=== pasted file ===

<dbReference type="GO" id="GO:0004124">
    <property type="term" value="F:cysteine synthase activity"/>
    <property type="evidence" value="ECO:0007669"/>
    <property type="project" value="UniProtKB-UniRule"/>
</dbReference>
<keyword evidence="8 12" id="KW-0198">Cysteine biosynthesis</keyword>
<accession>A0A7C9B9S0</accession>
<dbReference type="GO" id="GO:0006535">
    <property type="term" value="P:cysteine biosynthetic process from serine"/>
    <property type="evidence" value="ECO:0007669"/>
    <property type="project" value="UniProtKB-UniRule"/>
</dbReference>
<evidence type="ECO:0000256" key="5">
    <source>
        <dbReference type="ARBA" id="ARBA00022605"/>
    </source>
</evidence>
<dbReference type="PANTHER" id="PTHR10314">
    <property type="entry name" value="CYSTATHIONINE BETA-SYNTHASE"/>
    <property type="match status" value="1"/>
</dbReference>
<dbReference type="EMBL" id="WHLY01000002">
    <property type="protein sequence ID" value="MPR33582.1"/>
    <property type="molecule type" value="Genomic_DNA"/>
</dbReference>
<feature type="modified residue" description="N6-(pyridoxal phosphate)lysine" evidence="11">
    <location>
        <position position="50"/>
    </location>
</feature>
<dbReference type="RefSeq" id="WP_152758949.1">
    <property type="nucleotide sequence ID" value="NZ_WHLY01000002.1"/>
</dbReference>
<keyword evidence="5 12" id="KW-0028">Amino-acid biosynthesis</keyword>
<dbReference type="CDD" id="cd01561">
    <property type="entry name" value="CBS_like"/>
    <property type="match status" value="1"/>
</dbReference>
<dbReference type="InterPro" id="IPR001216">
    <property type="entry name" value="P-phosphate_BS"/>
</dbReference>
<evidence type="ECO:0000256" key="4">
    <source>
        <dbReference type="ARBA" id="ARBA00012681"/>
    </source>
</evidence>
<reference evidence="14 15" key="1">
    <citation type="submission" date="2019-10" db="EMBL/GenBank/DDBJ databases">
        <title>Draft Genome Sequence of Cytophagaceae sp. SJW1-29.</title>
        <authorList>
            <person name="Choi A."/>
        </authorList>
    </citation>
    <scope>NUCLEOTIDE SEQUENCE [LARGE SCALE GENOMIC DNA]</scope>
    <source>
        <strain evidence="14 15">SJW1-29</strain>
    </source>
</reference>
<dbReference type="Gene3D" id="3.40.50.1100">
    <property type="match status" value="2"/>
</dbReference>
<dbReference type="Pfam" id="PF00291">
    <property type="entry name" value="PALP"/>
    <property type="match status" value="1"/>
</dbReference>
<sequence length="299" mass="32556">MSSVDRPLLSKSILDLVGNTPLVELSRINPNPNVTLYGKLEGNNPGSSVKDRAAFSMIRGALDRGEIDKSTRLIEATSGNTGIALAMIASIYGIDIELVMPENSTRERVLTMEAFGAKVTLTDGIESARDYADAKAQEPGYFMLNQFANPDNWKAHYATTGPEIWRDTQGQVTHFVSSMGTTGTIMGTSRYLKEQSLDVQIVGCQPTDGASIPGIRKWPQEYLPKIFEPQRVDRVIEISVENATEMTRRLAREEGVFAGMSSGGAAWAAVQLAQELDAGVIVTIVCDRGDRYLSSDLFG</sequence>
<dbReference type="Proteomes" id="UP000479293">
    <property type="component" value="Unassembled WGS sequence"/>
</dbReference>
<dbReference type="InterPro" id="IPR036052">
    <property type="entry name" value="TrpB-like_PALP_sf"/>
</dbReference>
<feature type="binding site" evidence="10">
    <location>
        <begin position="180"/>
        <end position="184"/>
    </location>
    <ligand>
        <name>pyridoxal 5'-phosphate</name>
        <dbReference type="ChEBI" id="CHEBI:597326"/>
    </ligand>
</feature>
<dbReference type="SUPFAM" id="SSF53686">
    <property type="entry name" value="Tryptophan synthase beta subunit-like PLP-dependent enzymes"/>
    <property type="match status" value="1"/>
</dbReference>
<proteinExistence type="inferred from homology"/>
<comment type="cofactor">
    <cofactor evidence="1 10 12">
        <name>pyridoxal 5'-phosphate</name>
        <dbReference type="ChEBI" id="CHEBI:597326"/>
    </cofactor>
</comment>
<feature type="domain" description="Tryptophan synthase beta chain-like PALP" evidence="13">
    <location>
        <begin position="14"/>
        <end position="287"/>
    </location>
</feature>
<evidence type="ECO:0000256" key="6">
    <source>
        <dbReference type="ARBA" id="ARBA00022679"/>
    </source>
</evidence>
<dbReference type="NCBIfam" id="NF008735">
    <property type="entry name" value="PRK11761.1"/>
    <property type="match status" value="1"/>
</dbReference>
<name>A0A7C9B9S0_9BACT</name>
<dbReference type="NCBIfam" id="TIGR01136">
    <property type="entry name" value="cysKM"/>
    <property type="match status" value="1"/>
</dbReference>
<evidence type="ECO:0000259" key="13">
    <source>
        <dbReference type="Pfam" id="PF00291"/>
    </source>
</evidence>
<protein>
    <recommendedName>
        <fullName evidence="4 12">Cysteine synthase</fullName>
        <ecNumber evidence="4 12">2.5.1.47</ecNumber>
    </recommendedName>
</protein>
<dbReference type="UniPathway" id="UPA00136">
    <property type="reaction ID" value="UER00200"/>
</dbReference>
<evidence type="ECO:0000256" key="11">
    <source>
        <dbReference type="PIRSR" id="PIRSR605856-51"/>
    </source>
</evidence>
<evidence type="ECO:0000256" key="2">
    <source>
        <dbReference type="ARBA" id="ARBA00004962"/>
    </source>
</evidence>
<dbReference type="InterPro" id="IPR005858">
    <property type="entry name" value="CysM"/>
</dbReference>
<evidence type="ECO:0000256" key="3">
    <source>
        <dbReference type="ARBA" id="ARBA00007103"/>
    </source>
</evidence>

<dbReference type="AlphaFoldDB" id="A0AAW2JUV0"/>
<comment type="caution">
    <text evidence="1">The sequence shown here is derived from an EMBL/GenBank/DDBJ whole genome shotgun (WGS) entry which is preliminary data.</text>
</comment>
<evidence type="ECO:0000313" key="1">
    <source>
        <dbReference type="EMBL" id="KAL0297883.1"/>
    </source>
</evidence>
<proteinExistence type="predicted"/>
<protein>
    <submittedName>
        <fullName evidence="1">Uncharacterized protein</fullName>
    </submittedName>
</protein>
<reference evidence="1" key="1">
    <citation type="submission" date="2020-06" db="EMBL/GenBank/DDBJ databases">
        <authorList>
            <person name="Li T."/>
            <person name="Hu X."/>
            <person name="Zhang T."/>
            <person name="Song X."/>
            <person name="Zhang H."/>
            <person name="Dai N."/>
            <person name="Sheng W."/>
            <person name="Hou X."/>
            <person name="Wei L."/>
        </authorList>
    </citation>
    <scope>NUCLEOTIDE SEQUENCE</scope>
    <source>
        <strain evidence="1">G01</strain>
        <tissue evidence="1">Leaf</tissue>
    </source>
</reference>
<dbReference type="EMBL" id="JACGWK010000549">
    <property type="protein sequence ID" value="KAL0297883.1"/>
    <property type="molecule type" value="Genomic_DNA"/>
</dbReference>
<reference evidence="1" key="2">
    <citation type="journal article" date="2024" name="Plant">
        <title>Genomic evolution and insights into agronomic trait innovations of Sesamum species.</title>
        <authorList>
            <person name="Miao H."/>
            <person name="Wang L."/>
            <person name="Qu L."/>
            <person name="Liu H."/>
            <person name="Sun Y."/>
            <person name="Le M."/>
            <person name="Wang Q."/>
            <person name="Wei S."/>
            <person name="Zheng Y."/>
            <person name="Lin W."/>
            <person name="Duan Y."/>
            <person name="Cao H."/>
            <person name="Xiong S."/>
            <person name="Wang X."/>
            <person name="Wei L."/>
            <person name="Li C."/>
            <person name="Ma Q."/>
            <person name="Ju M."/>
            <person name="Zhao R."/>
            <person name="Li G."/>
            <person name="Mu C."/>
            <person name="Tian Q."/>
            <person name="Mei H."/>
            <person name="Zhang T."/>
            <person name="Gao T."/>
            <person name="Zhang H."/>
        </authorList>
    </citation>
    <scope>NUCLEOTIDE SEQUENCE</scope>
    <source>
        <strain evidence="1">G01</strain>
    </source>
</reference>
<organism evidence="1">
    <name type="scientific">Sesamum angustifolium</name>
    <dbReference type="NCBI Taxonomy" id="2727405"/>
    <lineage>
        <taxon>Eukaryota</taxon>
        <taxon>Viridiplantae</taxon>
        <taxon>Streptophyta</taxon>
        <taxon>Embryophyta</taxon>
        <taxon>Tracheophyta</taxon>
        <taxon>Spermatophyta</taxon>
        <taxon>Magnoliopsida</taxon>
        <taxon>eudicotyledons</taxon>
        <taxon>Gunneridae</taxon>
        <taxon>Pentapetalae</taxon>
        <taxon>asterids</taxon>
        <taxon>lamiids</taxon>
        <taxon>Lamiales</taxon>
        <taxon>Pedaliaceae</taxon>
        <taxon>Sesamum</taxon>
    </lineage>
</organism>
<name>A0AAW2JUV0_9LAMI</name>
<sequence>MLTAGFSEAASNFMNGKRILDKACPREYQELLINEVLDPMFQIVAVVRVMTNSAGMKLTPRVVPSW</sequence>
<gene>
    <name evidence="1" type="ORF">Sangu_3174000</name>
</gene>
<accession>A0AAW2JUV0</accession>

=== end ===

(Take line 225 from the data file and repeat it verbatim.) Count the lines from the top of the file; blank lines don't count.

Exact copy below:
    <lineage>